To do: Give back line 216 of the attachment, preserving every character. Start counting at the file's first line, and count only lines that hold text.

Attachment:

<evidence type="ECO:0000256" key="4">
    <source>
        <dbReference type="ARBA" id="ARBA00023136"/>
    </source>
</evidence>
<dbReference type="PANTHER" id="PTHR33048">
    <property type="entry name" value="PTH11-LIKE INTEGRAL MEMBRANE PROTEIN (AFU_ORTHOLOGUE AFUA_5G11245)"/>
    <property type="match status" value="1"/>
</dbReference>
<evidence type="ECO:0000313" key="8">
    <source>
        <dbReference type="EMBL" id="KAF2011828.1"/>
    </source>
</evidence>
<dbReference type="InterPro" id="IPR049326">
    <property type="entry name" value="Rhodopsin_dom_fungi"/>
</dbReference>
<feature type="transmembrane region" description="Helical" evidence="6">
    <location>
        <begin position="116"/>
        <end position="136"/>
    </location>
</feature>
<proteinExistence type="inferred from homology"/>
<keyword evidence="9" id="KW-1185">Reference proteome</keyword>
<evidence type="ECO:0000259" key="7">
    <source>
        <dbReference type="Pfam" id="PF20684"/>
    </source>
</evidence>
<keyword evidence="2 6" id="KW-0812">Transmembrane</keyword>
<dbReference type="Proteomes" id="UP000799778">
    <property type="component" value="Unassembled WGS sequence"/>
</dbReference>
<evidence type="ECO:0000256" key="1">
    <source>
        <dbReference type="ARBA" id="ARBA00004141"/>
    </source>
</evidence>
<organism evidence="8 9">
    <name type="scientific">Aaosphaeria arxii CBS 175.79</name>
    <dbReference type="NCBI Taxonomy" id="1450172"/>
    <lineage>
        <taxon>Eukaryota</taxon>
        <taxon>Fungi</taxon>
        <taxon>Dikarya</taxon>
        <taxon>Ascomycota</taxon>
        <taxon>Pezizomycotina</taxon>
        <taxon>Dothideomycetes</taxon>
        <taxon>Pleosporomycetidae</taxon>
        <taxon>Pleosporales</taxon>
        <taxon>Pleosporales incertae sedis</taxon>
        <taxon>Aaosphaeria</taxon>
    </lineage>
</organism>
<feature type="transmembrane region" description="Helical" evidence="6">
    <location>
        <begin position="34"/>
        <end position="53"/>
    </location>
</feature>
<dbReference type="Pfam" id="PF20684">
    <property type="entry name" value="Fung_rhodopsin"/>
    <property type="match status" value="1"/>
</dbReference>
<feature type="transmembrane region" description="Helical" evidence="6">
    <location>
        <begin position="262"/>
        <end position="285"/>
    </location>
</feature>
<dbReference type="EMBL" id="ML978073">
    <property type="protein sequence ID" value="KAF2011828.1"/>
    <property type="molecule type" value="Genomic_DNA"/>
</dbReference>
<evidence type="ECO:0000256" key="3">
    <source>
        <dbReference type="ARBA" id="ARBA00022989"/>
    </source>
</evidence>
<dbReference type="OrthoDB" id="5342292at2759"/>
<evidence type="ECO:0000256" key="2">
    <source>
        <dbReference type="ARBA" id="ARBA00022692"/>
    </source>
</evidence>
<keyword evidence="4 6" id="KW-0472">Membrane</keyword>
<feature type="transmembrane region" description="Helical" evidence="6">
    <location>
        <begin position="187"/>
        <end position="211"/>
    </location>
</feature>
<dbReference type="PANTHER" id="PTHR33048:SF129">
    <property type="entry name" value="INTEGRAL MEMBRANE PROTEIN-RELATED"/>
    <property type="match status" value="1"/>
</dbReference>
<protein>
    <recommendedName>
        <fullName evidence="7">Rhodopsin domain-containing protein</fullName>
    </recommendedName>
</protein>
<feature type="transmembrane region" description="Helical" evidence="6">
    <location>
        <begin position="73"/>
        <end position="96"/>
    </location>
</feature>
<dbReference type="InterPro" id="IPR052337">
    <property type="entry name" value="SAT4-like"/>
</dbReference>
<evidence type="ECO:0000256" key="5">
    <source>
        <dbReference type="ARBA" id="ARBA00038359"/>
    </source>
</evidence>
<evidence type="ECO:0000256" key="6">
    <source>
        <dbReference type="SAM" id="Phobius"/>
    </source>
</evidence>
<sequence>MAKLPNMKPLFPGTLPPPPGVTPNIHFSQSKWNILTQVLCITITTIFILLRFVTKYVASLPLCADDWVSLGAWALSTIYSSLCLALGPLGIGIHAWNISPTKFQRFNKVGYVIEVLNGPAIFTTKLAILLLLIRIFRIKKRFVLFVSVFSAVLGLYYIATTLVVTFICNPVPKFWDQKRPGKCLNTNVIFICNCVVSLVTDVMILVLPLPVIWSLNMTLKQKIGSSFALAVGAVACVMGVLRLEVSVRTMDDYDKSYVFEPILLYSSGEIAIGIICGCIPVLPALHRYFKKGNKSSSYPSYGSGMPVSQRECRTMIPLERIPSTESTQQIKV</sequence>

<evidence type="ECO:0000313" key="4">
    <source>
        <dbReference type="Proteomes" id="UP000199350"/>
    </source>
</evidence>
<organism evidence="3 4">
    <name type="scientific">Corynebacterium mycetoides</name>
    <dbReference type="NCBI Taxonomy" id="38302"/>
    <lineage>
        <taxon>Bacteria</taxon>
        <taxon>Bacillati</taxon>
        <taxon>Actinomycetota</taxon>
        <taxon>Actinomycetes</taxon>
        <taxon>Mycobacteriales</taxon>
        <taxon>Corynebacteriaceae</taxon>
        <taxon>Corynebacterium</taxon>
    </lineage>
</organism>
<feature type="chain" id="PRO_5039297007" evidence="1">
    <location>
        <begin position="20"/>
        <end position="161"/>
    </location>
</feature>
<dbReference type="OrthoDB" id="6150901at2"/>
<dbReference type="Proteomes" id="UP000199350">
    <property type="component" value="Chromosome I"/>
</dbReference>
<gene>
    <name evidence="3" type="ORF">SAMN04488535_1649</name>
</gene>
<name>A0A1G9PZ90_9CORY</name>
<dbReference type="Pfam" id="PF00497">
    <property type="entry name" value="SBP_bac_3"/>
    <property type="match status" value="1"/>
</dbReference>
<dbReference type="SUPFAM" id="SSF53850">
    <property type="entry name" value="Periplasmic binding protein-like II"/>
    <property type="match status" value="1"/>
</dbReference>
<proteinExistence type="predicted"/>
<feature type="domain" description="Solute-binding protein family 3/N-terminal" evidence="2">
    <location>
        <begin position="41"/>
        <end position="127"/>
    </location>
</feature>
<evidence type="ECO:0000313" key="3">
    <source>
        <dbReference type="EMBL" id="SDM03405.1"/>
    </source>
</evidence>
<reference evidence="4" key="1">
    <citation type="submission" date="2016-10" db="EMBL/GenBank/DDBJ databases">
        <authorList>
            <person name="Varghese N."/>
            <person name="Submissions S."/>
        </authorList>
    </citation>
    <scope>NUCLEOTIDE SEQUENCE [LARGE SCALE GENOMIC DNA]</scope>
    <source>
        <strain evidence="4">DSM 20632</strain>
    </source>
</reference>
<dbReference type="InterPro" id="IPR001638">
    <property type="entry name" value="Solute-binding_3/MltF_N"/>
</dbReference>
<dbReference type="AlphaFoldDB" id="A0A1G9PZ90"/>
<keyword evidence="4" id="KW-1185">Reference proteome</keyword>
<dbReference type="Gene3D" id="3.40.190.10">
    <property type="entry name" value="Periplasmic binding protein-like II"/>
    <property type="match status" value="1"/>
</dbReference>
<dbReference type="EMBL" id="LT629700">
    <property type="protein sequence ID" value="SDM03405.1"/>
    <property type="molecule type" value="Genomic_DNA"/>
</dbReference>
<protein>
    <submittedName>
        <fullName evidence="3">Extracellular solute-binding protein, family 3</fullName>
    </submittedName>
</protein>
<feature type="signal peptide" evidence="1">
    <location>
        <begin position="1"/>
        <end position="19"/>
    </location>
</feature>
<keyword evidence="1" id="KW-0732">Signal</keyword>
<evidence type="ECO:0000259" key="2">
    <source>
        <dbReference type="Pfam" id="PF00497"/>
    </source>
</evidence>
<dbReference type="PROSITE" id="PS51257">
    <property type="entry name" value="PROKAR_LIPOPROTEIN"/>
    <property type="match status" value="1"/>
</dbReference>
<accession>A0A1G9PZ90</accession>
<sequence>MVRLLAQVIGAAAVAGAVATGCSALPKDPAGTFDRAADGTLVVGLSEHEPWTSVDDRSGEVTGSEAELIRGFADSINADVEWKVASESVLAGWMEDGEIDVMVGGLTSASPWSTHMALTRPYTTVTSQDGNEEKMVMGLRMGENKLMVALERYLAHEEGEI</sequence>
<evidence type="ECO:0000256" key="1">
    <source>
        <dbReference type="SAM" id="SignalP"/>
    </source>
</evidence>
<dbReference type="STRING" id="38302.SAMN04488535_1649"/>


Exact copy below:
</evidence>